When a woman and a man have a child they are transformed into a mother and a father. This is one of the universal laws of nature. We can see reflections of it in many other species. Many a time parents describe the birth of their child as a miracle and in a very real sense it is just that. The child brings hope and meaning. It is not an exaggeration to state that infants, children and young people are society’s most treasured members.
I would hope that the vast majority of adults in the world see young people as the embodiment of our collective future. I also hope that we can all agree that the guardianship, health, protection, governance and upbringing of children is specifically the primary duty of parents, and in a more general sense of the whole community. Governments should have policies that reflect the parents’ concern for the wellbeing of their children as it is parents who vote in politicians. Politicians should however never assume the rights over children, thus running roughshod over the sacred rights of parents as bestowed by nature. Parents are the true guardians of children. This is natural law.
It is not by any means clear what is meant when we use the words hope and future. One man’s hope can be another’s dread. What one woman would consider a desirable future, another might see as a trap. We should therefore tread carefully as the future we hope for may not be immune from unintended consequences. Cautious discernment should be exercised with regards to hope for preferred future outcomes as life is impermanent and time is precious. In particular we should not rationally expect the future to be different if we do not change what we think or do.
In order to appreciate which futures are possible it is important to see that every expression of human life, but not only human life, on this Earth is the manifestation of order that arises from a large reservoir of potential, which one might also call chaos. The order that I speak of, for example, is that human life needs to be predictable such that we are all born and live following the natural biological and evolutionary pathways, within supporting communities and an environment expressing behaviour patterns that repeat themselves or are at least cyclical with minor variations. If we are not able to broadly anticipate today what our tomorrows may be, based on the past and our imagination as to what might emerge in the future, then as a species we would be a handful of generations away from extinction. We should not glorify disruption for its own sake. We share the Earth with many trillions of other life forms within ecosystems that exist because of collaboration and where, except for human behaviour, conflict is in balance and kept to a minimum.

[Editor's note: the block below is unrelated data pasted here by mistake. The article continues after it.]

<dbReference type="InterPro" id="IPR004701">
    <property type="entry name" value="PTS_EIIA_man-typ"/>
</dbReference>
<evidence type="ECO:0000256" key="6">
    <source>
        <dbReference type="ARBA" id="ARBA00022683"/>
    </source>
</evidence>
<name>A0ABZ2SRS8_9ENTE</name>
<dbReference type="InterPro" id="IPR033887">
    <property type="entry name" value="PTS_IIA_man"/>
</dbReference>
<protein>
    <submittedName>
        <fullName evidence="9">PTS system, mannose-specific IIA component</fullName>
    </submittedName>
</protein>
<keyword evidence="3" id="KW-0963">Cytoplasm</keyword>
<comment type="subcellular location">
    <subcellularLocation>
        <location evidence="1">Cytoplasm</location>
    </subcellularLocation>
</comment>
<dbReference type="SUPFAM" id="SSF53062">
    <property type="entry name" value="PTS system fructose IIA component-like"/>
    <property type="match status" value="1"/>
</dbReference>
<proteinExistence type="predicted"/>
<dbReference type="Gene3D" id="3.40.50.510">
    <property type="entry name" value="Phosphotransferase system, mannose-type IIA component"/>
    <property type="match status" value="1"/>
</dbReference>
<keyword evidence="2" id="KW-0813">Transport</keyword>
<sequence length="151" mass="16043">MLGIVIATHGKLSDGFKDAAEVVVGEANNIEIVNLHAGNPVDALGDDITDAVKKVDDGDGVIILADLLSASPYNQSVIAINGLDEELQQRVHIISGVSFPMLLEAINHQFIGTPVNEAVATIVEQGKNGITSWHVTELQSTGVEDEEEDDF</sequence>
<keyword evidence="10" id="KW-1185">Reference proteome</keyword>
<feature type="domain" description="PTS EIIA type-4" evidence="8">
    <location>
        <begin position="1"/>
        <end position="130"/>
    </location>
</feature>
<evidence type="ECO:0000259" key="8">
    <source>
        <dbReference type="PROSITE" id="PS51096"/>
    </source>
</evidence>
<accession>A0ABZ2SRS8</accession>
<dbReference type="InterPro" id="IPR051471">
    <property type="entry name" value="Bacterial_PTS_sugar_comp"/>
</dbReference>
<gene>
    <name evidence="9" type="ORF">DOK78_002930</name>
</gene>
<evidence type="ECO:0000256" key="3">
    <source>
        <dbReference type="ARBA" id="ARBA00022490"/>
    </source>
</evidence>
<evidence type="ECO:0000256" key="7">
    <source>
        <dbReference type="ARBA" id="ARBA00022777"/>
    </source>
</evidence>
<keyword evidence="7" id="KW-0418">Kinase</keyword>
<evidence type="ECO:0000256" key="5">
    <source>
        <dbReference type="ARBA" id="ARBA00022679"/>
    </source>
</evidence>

Humanity has ignored for millennia these fundamental principles, amongst others, that uphold life on Earth, causing a progressive degradation of value-based societal norms. As a consequence of this our young people are born into an amoral and therefore dangerous society. Not enough parents today appreciate the perils facing young life, living as they do with a technology-induced false sense of security. This safety delusion is exacerbated by an insufficient ability to think logically or analytically. Moreover, adults in a community who are too distracted to acknowledge and trust their own sense perceptions, cannot possibly protect their young against real and present danger.
In my own rendering of poet Alexander Pope’s well known verse “To err is Humane; to Forgive, Divine”, I would say “To err is Human; to Persist, Stupid.” Let us therefore stop indulging in stupidity.
Rather, we should imagine a future forged out of collaboration and debate, the sovereignty of nations and individuals, the honouring of traditions and of our ancestors, living in harmony with all other species. A future in which we feel accountable to a higher moral order and where parents stand informed and strong in the protection of their children. This is the vision we should share with all young people in order to empower them to create a future we can all hope for.
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This article was published on the Senior Times of the Times of Malta on the 30th April 2023